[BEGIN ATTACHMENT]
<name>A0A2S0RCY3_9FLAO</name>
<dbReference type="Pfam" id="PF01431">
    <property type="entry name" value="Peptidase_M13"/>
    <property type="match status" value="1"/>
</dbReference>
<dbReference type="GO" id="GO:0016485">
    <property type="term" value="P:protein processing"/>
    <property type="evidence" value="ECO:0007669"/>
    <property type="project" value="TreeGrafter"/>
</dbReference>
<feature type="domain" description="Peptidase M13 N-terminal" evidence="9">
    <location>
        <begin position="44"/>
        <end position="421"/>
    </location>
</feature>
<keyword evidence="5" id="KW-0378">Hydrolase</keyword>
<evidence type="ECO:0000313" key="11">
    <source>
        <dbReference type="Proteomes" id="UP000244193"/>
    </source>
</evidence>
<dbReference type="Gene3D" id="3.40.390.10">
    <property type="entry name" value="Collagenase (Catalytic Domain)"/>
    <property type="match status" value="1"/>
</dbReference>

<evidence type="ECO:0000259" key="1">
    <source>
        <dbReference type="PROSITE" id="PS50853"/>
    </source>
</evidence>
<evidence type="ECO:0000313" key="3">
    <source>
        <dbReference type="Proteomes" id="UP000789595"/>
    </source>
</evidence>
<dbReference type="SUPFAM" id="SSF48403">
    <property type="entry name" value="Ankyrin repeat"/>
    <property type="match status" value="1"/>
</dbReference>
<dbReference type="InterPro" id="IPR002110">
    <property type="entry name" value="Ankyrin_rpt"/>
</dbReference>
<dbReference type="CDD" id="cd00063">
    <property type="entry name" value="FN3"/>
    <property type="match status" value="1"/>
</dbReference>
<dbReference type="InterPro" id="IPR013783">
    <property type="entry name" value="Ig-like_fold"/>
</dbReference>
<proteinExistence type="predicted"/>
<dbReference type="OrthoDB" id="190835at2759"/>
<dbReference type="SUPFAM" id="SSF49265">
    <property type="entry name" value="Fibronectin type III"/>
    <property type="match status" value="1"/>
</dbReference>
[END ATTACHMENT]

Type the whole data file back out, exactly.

<name>A0A2S0RCY3_9FLAO</name>
<dbReference type="Pfam" id="PF01431">
    <property type="entry name" value="Peptidase_M13"/>
    <property type="match status" value="1"/>
</dbReference>
<dbReference type="GO" id="GO:0016485">
    <property type="term" value="P:protein processing"/>
    <property type="evidence" value="ECO:0007669"/>
    <property type="project" value="TreeGrafter"/>
</dbReference>
<feature type="domain" description="Peptidase M13 N-terminal" evidence="9">
    <location>
        <begin position="44"/>
        <end position="421"/>
    </location>
</feature>
<keyword evidence="5" id="KW-0378">Hydrolase</keyword>
<evidence type="ECO:0000313" key="11">
    <source>
        <dbReference type="Proteomes" id="UP000244193"/>
    </source>
</evidence>
<dbReference type="Gene3D" id="3.40.390.10">
    <property type="entry name" value="Collagenase (Catalytic Domain)"/>
    <property type="match status" value="1"/>
</dbReference>

<evidence type="ECO:0000259" key="1">
    <source>
        <dbReference type="PROSITE" id="PS50853"/>
    </source>
</evidence>
<evidence type="ECO:0000313" key="3">
    <source>
        <dbReference type="Proteomes" id="UP000789595"/>
    </source>
</evidence>
<dbReference type="SUPFAM" id="SSF48403">
    <property type="entry name" value="Ankyrin repeat"/>
    <property type="match status" value="1"/>
</dbReference>
<dbReference type="InterPro" id="IPR002110">
    <property type="entry name" value="Ankyrin_rpt"/>
</dbReference>
<dbReference type="CDD" id="cd00063">
    <property type="entry name" value="FN3"/>
    <property type="match status" value="1"/>
</dbReference>
<dbReference type="InterPro" id="IPR013783">
    <property type="entry name" value="Ig-like_fold"/>
</dbReference>
<proteinExistence type="predicted"/>
<dbReference type="OrthoDB" id="190835at2759"/>
<dbReference type="SUPFAM" id="SSF49265">
    <property type="entry name" value="Fibronectin type III"/>
    <property type="match status" value="1"/>
</dbReference>